Podcasters should banish the verb “subscribe” from our free service
By Andy Bowers
Do you know why podcast hosts ask their listeners to “subscribe to this show in Apple Podcasts, Google Podcasts, etc…”? Do the hosts even know why? Was there some meeting of the medium’s founders in which they carefully weighed competing verbs and decided, “Yes! Subscribe is just the word we need to make podcasting easy and intuitive”?
There wasn’t any such meeting. In fact, “subscribe” in this context predates podcasting, and it’s only because those of us who worked in the medium in those early days didn’t fight hard enough to change it that you, the podcasters of 2019, are saddled with this terrible word today. We failed you, and I for one am sorry.
“Subscribe” in this context is a vestige of a technology that pre-dated podcasting. It’s a word that, to any normal person, suggests a paid service, yet it has become the preeminent verb in our free, ad-supported ecosystem. How did we let that happen?!
The “subscribe” we know and hate today comes from RSS, a kind of web feed still used to distribute podcasts to your listening app. RSS is basically just a list of periodic content that the publisher can update at any time. For a while, you could get free print articles from various newspapers, magazines and blog posts via RSS, and it was great in a pre-smartphone world. You “subscribed” to the feed — by pasting the URL into a special RSS reader or, later, a browser plug-in — and voila! Whenever a new story was posted it appeared automatically in your queue. RSS was around for years before it was modified to include MP3 files, which suddenly made podcasting possible.
RSS for text never went mainstream, so the ill-chosen word “subscribe” didn’t really matter. But when podcasting adopted the RSS standard it also inherited that verb.
In 2005, Apple launched its podcast service in iTunes. It was a landmark and overwhelmingly positive moment for the medium, but Apple’s decision to label its action button “Subscribe” enshrined the word in our minds and our metadata. It meant that people who had been shopping for paid music downloads in one part of iTunes could wander over to the new podcast section, see the word “subscribe,” and quite reasonably conclude these too were downloads that required you to fork over some hard-earned cash. Sure, some people began to figure out that it was a free subscription, but those people were already interested enough to look past the word’s obvious first connotation.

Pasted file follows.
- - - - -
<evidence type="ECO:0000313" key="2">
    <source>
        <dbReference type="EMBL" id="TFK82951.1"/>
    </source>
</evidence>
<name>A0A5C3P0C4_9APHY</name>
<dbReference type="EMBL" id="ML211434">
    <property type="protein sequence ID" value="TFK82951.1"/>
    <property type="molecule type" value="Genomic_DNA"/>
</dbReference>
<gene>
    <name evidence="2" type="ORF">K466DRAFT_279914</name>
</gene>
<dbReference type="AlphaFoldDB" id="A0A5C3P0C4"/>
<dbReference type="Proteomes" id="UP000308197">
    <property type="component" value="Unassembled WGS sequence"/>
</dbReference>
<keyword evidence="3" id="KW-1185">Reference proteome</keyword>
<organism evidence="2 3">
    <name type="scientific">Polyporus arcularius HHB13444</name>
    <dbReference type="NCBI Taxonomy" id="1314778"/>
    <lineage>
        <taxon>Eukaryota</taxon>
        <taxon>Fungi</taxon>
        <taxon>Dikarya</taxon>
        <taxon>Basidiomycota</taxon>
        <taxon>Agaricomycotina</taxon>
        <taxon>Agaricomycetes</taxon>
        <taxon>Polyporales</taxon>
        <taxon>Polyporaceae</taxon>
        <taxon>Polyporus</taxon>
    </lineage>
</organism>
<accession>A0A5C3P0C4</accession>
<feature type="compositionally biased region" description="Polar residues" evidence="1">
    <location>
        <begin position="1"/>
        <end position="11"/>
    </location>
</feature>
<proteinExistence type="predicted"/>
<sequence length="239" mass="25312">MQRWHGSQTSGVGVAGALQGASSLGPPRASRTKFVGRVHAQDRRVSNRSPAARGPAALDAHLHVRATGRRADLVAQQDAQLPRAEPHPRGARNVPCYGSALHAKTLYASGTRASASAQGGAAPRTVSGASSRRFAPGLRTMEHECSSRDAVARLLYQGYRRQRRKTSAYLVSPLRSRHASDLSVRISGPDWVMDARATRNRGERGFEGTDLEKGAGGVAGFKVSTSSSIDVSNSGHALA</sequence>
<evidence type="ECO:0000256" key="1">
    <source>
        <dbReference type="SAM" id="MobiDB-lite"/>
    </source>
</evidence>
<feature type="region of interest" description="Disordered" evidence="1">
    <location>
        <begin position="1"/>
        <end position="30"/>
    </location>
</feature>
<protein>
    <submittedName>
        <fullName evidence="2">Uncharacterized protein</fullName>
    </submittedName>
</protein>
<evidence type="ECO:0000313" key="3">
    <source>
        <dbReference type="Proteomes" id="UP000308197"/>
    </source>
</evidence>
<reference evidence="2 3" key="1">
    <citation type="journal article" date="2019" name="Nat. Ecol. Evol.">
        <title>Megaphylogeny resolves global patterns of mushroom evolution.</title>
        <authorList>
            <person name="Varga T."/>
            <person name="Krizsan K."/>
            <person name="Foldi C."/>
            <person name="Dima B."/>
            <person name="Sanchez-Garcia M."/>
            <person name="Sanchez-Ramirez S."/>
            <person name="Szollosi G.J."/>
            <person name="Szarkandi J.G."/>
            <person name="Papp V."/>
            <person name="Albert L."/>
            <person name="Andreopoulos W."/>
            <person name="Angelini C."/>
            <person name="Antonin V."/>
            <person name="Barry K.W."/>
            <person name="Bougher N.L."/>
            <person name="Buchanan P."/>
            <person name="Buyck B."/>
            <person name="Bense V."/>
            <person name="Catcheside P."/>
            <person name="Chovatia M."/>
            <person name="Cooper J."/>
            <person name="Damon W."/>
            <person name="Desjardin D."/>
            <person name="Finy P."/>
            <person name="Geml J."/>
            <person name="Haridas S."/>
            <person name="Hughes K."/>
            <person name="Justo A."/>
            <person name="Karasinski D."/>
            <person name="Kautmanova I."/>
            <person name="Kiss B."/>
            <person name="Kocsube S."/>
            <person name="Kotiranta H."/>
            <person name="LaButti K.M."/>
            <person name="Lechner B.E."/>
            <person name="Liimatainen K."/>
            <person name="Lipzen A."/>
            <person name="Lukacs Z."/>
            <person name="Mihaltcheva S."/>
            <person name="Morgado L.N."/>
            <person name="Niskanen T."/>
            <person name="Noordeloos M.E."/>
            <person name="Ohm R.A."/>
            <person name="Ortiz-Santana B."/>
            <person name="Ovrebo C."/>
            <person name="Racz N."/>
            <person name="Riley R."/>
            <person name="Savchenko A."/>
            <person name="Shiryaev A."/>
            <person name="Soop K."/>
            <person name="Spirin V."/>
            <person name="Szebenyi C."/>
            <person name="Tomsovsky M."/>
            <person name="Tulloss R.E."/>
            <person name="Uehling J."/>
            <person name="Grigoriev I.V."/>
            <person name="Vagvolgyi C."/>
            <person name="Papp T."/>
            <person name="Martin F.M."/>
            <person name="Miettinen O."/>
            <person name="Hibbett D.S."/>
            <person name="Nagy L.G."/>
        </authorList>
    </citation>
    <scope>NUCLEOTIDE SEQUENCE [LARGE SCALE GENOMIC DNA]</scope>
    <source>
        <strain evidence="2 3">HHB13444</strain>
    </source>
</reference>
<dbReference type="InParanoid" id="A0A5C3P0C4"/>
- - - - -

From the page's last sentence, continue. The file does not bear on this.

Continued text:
For years, as the head of Slate’s podcast arm, I tried to fight this misunderstanding by asking our hosts to say “Subscribe for free in iTunes…”, but I think it had almost no impact. After all, most of the people who heard that were already regular podcast listeners. They already knew how much it cost.
We will never know how many potential listeners have arrived at a podcasting app, seen the word “subscribe,” and departed again, uninterested in adding yet another monthly charge to their credit cards. I’ve long thought this was a non-trivial issue for a medium whose consumer usage has only been growing by only a few percentage points a year until very recently. But now we have real evidence of the problem, thanks to the Podcast Consumer 2019 survey by Edison Research.
Edison asked non-podcast listeners why they haven’t gotten on the bandwagon. 38%, more than a third, answered that it was because “You have to pay to subscribe to podcasts.” The word is right there in the question itself! Why wouldn’t you assume that?
The problem with “subscribe,” while longstanding, is about to get worse. Actual paid podcast services like the high-profile Luminary (launching later this month), Stitcher Premium, and even to some extent Spotify are trying to get listeners to subscribe in the classic sense. I’m all for these experiments — good content is expensive and needs to be paid for — as long as we also maintain a robust free and ad-supported environment for the vast majority of people who prefer that method of supporting creators. But the more paid podcast subscriptions there are in the world, fighting for our monthly payments, the more important it is for the free part of the industry to change the damn verb.
What word would I suggest? Given our comfort with social media terms, “Like” seems an obvious choice. Yet liking is something we tend to do once and move on. It doesn’t connote a longer relationship. Personally, I prefer “Follow,” which is what RadioPublic uses. It suggests an ongoing connection to a show without any hint of financial transaction. But I’m open to other suggestions. Got a better idea? Tweet it our way with the hashtag #scrapsubscribe.